For decades, China ignored the civil war raging on its border in Myanmar's Kachin State. But recently, it has become involved in the peace process leading observers to ask what it really wants.
How Myanmar's oil palm industry can contribute to an illegal, multi-billion dollar seafood industry.
A Myanmar exile who fled the country during the 1988 uprising is back to help her country eliminate malaria.
Financial Times journalists Tom Burgis, Michael Peel and Pilita Clark traveled to Ethiopia, Myanmar and Indonesia to look at disputes over the sale and ownership of land.
Michael Peel reports from Myanmar where the end of dictatorship has unleashed a struggle over land.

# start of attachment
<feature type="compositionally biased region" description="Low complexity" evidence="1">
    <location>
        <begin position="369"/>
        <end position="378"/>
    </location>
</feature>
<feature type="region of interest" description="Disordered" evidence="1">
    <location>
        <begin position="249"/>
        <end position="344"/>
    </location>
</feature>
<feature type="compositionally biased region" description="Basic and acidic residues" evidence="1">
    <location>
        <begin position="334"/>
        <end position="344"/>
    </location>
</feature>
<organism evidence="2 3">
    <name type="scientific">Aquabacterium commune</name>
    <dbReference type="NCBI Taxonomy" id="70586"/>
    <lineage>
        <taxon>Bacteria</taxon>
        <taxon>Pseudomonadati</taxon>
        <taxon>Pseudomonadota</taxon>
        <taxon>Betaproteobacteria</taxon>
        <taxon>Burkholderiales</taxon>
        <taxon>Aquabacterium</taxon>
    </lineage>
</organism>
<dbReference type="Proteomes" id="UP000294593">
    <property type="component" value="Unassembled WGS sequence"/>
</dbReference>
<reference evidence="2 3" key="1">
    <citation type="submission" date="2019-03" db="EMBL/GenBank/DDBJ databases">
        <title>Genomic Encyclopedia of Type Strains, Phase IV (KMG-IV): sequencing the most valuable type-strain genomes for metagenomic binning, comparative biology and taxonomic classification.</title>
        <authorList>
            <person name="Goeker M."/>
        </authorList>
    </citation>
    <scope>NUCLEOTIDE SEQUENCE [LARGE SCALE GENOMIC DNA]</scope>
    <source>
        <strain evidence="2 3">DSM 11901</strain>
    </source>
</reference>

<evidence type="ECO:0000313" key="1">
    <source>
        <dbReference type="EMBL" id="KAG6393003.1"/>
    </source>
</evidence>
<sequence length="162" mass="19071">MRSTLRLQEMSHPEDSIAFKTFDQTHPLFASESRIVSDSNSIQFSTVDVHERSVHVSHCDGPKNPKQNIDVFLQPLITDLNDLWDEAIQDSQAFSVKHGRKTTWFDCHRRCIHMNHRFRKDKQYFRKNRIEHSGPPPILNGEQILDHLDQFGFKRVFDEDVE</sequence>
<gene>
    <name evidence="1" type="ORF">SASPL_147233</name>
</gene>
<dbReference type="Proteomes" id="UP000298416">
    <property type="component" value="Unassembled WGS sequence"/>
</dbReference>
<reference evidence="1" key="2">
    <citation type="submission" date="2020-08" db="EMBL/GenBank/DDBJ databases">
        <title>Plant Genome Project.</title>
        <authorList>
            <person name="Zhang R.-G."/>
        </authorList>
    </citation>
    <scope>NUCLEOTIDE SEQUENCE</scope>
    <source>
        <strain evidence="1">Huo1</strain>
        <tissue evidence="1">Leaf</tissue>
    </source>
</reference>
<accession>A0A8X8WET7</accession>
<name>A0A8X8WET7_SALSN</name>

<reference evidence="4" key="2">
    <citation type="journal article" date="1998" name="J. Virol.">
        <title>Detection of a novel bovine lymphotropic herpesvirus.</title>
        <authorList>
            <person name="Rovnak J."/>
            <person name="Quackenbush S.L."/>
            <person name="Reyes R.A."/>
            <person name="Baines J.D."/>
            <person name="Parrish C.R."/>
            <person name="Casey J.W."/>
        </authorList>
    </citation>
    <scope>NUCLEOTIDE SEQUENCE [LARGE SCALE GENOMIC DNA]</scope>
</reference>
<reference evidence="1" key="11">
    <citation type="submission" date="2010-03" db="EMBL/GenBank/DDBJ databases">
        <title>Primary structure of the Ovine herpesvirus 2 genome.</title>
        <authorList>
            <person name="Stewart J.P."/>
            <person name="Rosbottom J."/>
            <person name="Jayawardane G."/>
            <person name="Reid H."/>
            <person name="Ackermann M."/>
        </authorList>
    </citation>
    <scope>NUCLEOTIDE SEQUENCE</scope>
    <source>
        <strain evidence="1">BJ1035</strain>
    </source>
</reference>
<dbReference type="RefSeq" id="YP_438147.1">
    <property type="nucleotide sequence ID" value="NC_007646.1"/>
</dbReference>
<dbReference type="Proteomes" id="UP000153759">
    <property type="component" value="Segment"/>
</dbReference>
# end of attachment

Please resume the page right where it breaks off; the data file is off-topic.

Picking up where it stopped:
Grantees Claire Provost and Matt Kennard join WBEZ's Jerome McDonnell to discuss how some of the World Bank's lending practices end up hurting the poor.
The World Bank is supposed to help the poor. So why do so many of its investments underwrite oligarchs?
Boys are kidnapped in their early teens, or convinced to join the Tatmadaw (Myanmar Army) and armies of pseudo independent states, with the lure of a small but steady income.
There is growing concern that Burma’s economic metamorphosis has far outpaced its transition to democracy.
Burma’s army has forcibly recruited teenagers for decades. The practice is slowly changing, but many former child soldiers live with the scars of their experiences.
The purpose-built city of Naypyidaw—unveiled a decade ago this year–boasts 20-lane highways, golf courses, fast Wi-Fi and reliable electricity. The only thing it doesn’t seem to have is people.
Lured off the streets by false promises and recruited into the army as young boys, they returned home as men years later.